https://doi.org/10.7554/eLife.36011.002
All MEG datasetsAPOE-ɛ4 carriersAPOE-ɛ4 non-carriersP value
Number18351108
Male/female60/12318/3336/720.81
Allele composition41 ɛ3ɛ4
6 ɛ4ɛ4
4 ɛ2ɛ4
87 ɛ3ɛ3
17 ɛ2ɛ3
4 ɛ2ɛ2
Age*24.5 ± 5.4 years25.2 ± 6.8 years24.2 ± 4.6 years0.23
Years of education16.4 ± 0.9 (N = 15)17.0 ± 1.3 (N = 34)0.13
Cognitive tasks:
Trail making test
BACS symbol coding
HVLT-R (verbal learning)
WMS-III SS (spatial span)
Letter-number span
NAB mazes (reasoning)
BVMT-R (visual learning)
Category fluency
27.8 ± 10.1 (N = 47)
65.0 ± 8.7 (N = 48)
27.7 ± 3.9 (N = 48)
16.9 ± 3.4 (N = 47)
15.0 ± 2.9 (N = 48)
22.9 ± 3.0 (N = 48)
28.3 ± 5.5 (N = 48)
29.2 ± 6.8 (N = 47)
27.1 ± 8.8 (N = 98)
66.3 ± 9.1 (N = 100)
27.2 ± 4.3 (N = 100)
16.5 ± 3.5 (N = 99)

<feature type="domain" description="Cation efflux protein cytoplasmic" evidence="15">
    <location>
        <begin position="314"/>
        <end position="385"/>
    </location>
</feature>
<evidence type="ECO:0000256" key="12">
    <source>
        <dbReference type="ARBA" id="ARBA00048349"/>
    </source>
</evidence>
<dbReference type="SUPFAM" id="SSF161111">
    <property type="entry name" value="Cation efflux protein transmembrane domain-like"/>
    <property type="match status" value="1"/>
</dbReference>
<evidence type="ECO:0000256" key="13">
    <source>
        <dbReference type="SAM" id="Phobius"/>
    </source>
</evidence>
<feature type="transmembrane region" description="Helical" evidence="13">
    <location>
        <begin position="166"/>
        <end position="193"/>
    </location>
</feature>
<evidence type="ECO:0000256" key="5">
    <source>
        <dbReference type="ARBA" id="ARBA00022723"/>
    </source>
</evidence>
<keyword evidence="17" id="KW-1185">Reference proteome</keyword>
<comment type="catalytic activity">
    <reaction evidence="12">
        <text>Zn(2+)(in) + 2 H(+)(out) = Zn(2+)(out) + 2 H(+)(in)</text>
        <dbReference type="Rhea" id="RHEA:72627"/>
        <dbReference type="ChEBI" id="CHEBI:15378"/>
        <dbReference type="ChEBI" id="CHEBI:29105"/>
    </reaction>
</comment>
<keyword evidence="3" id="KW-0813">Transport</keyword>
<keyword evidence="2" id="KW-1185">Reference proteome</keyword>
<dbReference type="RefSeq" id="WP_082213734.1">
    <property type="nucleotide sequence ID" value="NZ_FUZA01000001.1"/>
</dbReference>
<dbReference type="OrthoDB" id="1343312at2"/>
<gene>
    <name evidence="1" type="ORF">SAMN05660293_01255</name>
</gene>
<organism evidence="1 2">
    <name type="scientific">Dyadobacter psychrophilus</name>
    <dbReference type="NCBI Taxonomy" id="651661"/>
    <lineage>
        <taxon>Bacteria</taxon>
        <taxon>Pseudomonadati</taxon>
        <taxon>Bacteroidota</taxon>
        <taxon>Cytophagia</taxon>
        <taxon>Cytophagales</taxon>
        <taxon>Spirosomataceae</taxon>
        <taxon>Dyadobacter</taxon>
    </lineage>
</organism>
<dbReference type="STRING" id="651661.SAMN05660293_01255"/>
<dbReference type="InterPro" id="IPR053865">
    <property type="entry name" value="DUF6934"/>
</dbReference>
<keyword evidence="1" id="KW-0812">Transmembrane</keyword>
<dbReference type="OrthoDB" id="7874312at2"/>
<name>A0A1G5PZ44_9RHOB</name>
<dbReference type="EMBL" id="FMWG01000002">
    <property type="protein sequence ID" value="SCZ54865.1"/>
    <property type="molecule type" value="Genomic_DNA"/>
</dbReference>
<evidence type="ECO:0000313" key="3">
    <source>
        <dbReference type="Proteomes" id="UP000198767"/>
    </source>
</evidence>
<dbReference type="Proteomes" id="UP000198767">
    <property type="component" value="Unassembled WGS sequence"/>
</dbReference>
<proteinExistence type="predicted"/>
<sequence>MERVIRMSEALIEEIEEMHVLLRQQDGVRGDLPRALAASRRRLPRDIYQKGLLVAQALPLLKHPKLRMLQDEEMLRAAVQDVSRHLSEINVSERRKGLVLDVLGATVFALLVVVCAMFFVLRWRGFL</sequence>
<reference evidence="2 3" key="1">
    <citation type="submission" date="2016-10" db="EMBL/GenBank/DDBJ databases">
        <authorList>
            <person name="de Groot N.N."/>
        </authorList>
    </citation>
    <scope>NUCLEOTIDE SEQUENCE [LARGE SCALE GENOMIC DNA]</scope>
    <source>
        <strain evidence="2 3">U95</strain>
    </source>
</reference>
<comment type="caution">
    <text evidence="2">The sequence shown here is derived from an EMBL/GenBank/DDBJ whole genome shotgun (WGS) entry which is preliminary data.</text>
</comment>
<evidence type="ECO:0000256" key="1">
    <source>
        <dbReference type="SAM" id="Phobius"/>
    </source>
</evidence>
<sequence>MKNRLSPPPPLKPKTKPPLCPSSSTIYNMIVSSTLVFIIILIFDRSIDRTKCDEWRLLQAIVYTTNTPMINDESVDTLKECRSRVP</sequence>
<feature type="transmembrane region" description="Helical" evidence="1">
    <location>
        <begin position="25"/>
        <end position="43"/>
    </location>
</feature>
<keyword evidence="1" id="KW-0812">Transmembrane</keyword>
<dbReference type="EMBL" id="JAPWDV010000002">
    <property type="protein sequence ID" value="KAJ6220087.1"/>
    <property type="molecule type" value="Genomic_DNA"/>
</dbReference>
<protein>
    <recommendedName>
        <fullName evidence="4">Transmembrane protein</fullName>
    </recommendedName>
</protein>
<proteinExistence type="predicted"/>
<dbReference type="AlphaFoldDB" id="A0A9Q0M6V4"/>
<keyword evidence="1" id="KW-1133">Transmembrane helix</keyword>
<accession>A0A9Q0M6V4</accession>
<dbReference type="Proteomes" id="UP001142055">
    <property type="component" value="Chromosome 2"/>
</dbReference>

15.1 ± 2.8 (N = 100)
21.4 ± 4.3 (N = 100)
27.8 ± 5.1 (N = 100)
28.6 ± 6.9 (N = 100)
0.65
0.42
0.51
0.51
0.86
0.03
0.54
0.60
Hippocampal volume (L) absolute, relative4343 ± 408 mm3
2.734 ± 0.26
4362 ± 422 mm3
2.705 ± 0.24
4228 ± 394 mm3
2.746 ± 0.27
0.74
0.35
Hippocampal volume (R) absolute, relative4439 ± 368 mm3
2.797 ± 0.25
4417 ± 363 mm3
2.757 ± 0.23
4416 ± 345 mm3
2.798 ± 0.26
0.67
0.35
Total ICV1596 ± 161 cm31618 ± 156 cm3
(N = 50)
1589 ± 166 cm3
(N = 106)
0.29
MEG head motion0.28 ± 0.23 cm0.32 ± 0.26 cm0.27 ± 0.21 cm0.18
MEG number of epochs144.75 ± 7.63144.25 ± 7.02145.06 ± 7.750.53
  1. *Values are represented as group mean ±SD.

    The MCCB includes tests of processing speed (BACS symbol coding, category fluency: animal naming, trail making test), working memory (WMS-III: spatial span, letter-number span), verbal and visual learning, and reasoning and problem-solving skills (NAB mazes).